Synthetic aperture radar (SAR) data have been identified as a potential source of information for monitoring surface water, including open water and flooded vegetation, in frequent time intervals, which is very significant for flood mapping applications. The SAR specular reflectance separates open water and land surface, and its canopy penetration capability allows enhanced backscatter from flooded vegetation. Further, under certain conditions, the SAR signal from flooded vegetation may remain coherent between two acquisitions, which can be exploited using the InSAR technique. With these SAR capabilities in mind, this study examines the use of multi-temporal RADARSAT-2 C band SAR intensity and coherence components to monitor wetland extent, inundation and vegetation of a tropical wetland, such as Amazon lowland. For this study, 22 multi-temporal RADARSAT-2 images (21 pairs) were used for InSAR processing and the pairs in the low water stage (November, December) showed high coherence over the wetland areas. The three-year intensity stack was used for assessing wetland boundary, inundation extent, flood pulse, hydroperiod, and wetland vegetation. In addition to the intensity, derived coherence was used for classifying wetland vegetation. Wetland vegetation types were successfully classified with 86% accuracy using the statistical parameters derived from the multi-temporal intensity and coherence data stacks. We have found that in addition to SAR intensity, coherence provided information about wetland vegetation. In the next year, the Canadian RADARSAT Constellation Mission (RCM), will provide more data with frequent revisits, enhancing the application of SAR intensity and coherence for monitoring these types of wetlands at large scales. Full article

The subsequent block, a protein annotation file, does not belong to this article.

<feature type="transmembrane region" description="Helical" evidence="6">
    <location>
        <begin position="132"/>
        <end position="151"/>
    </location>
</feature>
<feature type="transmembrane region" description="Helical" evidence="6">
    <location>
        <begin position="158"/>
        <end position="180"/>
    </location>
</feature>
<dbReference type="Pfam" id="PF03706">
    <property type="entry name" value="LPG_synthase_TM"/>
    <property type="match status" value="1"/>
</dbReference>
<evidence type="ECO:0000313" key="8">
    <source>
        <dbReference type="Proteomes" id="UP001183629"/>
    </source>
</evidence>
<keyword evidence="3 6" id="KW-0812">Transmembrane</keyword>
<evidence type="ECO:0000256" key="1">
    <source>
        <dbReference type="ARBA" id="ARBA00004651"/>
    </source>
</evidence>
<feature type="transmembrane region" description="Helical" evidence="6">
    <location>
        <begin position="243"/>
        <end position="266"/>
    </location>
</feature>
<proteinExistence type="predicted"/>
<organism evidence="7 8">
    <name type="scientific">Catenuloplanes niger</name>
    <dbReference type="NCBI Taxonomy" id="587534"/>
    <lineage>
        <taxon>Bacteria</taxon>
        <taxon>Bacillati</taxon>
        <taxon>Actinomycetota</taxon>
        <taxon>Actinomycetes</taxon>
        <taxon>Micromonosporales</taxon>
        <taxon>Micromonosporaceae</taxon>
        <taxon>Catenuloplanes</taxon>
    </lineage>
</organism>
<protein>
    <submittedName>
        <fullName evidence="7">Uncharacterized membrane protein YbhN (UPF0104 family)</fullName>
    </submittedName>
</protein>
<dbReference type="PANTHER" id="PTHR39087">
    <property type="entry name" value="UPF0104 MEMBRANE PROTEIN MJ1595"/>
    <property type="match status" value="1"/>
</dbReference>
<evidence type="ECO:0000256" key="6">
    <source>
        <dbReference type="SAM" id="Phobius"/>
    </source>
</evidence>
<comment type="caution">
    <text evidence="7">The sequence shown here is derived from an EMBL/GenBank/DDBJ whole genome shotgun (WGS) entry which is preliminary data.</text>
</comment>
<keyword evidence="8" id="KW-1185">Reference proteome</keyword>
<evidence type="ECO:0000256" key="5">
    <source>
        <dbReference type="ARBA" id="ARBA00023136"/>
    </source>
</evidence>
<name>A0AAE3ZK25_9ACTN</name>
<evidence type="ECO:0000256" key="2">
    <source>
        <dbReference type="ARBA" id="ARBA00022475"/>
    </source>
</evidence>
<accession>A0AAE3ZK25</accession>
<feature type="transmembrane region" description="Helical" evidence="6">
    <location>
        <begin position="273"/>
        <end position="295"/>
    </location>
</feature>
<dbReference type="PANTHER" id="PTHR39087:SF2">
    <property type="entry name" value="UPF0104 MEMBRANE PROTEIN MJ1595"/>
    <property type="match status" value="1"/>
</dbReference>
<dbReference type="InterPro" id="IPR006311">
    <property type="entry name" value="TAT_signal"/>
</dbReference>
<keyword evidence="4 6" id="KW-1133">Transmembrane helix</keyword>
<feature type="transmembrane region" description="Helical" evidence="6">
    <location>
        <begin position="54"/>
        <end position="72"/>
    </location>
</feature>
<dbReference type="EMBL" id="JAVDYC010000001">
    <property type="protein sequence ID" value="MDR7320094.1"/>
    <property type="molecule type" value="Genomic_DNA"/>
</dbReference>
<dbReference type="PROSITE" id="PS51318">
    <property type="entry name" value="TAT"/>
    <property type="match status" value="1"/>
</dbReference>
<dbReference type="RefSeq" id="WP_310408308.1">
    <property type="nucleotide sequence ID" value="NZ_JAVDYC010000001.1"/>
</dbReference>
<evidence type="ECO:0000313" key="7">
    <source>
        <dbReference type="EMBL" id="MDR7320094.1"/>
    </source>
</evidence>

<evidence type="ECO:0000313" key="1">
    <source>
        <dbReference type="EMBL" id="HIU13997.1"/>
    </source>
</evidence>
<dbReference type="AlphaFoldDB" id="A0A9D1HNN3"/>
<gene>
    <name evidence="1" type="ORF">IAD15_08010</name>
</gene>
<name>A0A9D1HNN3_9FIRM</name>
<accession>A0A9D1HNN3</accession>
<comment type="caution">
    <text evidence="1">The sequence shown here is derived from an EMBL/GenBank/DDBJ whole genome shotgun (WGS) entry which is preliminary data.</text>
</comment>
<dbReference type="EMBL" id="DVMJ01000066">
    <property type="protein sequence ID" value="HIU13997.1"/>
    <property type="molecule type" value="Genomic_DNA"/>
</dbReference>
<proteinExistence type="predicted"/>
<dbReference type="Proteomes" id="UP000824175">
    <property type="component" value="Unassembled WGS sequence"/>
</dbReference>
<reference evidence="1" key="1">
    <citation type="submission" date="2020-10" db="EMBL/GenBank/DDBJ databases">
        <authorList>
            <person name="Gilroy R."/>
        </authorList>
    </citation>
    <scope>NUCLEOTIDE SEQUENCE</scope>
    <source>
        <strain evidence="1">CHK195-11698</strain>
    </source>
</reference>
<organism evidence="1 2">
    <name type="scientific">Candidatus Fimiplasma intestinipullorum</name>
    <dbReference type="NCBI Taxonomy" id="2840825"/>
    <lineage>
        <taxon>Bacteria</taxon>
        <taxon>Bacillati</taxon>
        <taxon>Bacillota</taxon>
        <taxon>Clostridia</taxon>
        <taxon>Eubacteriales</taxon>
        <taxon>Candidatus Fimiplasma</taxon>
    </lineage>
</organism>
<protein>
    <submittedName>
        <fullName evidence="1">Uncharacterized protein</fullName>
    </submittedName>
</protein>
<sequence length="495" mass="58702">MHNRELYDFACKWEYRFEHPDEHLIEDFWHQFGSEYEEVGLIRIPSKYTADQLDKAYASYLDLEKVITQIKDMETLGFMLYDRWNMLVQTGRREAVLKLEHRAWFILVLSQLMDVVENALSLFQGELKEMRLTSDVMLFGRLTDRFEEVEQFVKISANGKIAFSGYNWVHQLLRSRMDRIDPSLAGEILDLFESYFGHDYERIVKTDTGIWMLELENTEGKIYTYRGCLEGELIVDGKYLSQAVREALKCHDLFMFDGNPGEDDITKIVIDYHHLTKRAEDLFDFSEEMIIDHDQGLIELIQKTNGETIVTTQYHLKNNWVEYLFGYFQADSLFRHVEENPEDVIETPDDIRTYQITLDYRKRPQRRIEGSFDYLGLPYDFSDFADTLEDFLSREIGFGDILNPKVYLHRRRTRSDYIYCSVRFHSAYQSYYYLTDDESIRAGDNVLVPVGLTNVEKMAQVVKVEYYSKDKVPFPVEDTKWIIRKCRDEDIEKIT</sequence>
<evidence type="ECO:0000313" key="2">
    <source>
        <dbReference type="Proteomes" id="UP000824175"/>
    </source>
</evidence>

(This article belongs to the Special Issue Remote Sensing Water Cycle: Theory, Sensors, Data, and Applications)
Figures

Graphical abstract

Open AccessArticle Application of UAV-Based Methodology for Census of an Endangered Plant Species in a Fragile Habitat
Remote Sens. 2019, 11(6), 719; https://doi.org/10.3390/rs11060719
Received: 11 February 2019 / Revised: 16 March 2019 / Accepted: 21 March 2019 / Published: 26 March 2019
Viewed by 450 | PDF Full-text (6346 KB) | HTML Full-text | XML Full-text | Supplementary Files
Abstract
Accurate census is essential for endangered plant management, yet lack of resources may make complete on-the-ground census difficult to achieve. Accessibility, especially for species in fragile habitats, is an added constraint. We examined the feasibility of using UAV (unmanned aerial vehicle, drone)-based imagery [...] Read more.